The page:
Gulf Of Alaska Churns Up Bomb Cyclone, Series Of Fall Storms For Pacific Northwest
El Nino Will Serve Up A Strong Winter Along The West Coast. Are You Prepared For Heavy Snow, Rain And Power Outages?
A strong, low-pressure system is churning over the Pacific Ocean and helping usher in early season rainfall to much of the Pacific Northwest and Northern California, according to the National Weather Service. High winds and up to eight inches of rain are predicted as a “Bomb Cyclone” and “Atmospheric River” are teaming up to hammer the region.
Brian La Rue
| 9/26/2023 11:30:45 AM
“Moderate to locally heavy rainfall is spreading inland along a cold front that is expected to impact areas of Oregon and Washington, the same areas, that have been experiencing drought conditions,” according to NOAA reports. Flooding and debris in runoff are both big concerns. Add in red flag warnings with high winds and you have the chance for flooding, downed trees, and power outages.
Another round of locally heavy rain embedded within continuous rounds of scattered showers is forecast to enter the region late Tuesday night into Wednesday. One area where too much rain could lead to localized flooding concerns is across Southwest Oregon and Northern California. This is due to recent burn scars in the area that are unable to retain heavy rainfall, potentially leading to debris flows.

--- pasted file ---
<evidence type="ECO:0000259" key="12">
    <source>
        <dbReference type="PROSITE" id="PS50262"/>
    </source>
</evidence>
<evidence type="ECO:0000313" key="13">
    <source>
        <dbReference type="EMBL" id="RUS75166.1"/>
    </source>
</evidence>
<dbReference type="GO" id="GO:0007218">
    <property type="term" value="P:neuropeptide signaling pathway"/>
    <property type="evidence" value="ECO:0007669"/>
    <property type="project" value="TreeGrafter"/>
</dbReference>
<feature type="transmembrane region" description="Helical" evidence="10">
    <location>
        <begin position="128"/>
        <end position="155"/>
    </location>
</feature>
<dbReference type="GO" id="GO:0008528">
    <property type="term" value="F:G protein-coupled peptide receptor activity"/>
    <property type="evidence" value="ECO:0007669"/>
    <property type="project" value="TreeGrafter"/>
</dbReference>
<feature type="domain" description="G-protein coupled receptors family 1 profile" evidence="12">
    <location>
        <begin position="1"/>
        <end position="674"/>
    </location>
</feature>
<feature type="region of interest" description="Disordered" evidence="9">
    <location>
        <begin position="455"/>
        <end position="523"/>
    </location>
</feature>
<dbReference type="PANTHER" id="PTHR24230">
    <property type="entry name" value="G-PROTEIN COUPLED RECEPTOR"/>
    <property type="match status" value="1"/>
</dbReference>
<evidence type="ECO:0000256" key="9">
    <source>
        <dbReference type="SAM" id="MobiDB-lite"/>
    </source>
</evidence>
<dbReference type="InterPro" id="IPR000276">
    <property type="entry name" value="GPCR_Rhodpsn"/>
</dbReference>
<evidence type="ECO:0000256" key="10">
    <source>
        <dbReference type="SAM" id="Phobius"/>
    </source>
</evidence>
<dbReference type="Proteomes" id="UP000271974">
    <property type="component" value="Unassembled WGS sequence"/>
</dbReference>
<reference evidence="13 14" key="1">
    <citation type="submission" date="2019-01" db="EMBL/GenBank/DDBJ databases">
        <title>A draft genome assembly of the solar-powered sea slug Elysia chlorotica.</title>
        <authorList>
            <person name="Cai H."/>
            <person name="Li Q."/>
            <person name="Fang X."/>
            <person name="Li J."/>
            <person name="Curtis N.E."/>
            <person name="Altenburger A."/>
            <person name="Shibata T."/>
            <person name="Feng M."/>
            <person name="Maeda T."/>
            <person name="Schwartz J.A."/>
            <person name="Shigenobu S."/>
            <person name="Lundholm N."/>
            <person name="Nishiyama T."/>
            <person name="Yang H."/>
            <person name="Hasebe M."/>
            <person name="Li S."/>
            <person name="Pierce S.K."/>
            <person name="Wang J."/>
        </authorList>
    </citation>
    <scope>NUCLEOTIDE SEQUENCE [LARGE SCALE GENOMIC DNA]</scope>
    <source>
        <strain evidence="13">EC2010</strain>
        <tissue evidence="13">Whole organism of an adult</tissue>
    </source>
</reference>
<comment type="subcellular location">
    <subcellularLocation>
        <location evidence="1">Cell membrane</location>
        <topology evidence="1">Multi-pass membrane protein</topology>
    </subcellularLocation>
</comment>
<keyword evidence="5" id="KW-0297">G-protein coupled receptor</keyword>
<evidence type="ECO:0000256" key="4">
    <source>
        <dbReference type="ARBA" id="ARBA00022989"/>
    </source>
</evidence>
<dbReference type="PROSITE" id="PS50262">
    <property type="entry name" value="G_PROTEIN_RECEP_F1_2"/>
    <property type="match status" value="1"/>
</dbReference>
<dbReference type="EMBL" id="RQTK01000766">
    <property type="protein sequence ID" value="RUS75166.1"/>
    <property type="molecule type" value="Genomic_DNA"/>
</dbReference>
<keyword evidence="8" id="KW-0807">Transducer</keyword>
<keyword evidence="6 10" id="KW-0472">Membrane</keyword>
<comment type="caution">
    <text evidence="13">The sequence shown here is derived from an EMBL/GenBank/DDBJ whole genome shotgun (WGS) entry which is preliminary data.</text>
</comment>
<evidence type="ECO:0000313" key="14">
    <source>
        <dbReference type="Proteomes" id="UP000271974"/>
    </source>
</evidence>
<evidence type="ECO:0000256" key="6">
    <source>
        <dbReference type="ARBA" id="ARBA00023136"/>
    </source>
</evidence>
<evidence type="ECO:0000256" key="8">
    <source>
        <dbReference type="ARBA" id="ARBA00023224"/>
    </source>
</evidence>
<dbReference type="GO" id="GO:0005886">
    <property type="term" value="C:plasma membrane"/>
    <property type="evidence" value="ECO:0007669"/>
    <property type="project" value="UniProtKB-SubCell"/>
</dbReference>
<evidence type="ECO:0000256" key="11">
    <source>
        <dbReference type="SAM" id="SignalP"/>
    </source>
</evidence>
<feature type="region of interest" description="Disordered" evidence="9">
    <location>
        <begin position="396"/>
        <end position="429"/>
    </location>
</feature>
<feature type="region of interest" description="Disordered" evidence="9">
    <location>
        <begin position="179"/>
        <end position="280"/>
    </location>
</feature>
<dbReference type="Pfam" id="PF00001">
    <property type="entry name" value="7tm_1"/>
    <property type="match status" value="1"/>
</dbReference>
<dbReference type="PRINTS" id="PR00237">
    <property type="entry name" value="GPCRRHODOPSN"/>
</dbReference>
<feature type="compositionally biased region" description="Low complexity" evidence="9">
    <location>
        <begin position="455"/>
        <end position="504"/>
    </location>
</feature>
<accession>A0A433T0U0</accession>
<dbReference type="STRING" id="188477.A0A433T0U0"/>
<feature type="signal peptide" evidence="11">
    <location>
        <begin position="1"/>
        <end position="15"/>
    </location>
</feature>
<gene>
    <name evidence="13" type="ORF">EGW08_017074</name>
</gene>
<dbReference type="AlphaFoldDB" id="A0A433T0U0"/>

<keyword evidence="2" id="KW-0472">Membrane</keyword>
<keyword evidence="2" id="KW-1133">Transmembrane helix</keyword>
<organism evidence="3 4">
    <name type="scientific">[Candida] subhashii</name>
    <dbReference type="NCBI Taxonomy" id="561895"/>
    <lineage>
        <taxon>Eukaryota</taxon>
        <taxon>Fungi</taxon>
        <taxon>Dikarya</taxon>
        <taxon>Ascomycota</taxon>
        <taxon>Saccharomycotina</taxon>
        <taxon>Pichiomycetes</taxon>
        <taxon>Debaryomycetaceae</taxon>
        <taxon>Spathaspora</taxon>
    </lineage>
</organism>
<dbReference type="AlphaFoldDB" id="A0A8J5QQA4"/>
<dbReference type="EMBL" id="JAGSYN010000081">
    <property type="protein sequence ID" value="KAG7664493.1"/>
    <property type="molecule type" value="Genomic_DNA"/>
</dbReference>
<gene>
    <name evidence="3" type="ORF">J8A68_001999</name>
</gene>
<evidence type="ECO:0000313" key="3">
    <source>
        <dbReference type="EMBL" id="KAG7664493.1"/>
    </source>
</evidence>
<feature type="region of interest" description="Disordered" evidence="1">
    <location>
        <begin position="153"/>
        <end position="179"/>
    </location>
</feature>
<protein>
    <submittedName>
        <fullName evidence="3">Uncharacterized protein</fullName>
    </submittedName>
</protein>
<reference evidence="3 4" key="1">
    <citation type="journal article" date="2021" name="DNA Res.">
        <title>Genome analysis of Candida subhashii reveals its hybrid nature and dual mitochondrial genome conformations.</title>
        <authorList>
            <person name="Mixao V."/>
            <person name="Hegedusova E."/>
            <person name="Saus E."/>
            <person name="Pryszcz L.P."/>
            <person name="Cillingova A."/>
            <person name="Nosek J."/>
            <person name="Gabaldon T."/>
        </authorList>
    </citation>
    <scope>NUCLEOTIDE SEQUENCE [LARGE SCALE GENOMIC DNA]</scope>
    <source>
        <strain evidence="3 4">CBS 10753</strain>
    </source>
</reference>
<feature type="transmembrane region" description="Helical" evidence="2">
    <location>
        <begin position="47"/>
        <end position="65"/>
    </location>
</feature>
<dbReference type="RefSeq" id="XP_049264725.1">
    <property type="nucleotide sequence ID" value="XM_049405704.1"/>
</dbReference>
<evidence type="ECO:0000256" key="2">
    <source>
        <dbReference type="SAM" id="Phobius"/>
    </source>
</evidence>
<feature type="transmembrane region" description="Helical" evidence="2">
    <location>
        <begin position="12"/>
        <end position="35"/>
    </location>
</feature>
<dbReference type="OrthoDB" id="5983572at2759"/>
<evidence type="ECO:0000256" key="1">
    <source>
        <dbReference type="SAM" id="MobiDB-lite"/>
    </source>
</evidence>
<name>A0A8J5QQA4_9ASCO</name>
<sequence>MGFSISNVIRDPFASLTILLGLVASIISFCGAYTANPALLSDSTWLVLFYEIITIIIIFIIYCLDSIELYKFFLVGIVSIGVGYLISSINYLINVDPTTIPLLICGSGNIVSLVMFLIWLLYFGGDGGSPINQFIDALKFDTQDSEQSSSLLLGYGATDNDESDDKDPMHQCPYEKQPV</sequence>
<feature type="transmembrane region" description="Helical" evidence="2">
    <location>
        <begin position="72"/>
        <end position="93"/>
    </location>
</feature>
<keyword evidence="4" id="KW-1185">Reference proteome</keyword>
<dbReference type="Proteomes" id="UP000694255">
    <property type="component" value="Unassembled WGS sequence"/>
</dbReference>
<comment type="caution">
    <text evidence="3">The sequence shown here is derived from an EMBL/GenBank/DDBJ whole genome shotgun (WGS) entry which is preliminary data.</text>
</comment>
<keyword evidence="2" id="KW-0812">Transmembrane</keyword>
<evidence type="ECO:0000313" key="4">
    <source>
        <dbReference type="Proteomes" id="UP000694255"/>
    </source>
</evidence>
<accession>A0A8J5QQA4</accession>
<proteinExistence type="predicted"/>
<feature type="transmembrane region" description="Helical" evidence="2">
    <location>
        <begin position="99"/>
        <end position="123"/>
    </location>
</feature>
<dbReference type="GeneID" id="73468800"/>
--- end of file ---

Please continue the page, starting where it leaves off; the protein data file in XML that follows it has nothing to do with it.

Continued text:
“We've got significant rain to come, I mean, easily 3 to 5 inches, up to 8 inches in higher elevations," FOX Weather meteorologist Jane Minar said.
"We're not going to say the s-word this go around,” added Minar. “It's just a bit too warm. "We do expect that it's going to be all rain even up into the higher elevations of the Cascades. It is more of a rain event that it is a snow event.
The meteorologist also added, this low-pressure system will open the door and begin to send a series of storms into the region, bringing multiple rounds of rain this week. Red flag warnings with strong winds will add to the storms.
For West Coasters, this series of storms looks like something you get during an El Nino year. And yes, El Nino is affected by warmer ocean temperatures which typically results in extra wet winters in Washington, Oregon and California.
El Nino is anticipated to continue through the Northern Hemisphere winter, with greater than a 95% chance of the condition continuing through January and into March 2024, according to the NWS’s Climate Prediction Center (Sept. 14, 2023).
In looking at the long-range forecast, the Pacific Northwest is predicted to see three rounds of rain in the next 14 days. Be prepared for a long winter and prepare your business for the worse case scenario. For standby power for your business click here.
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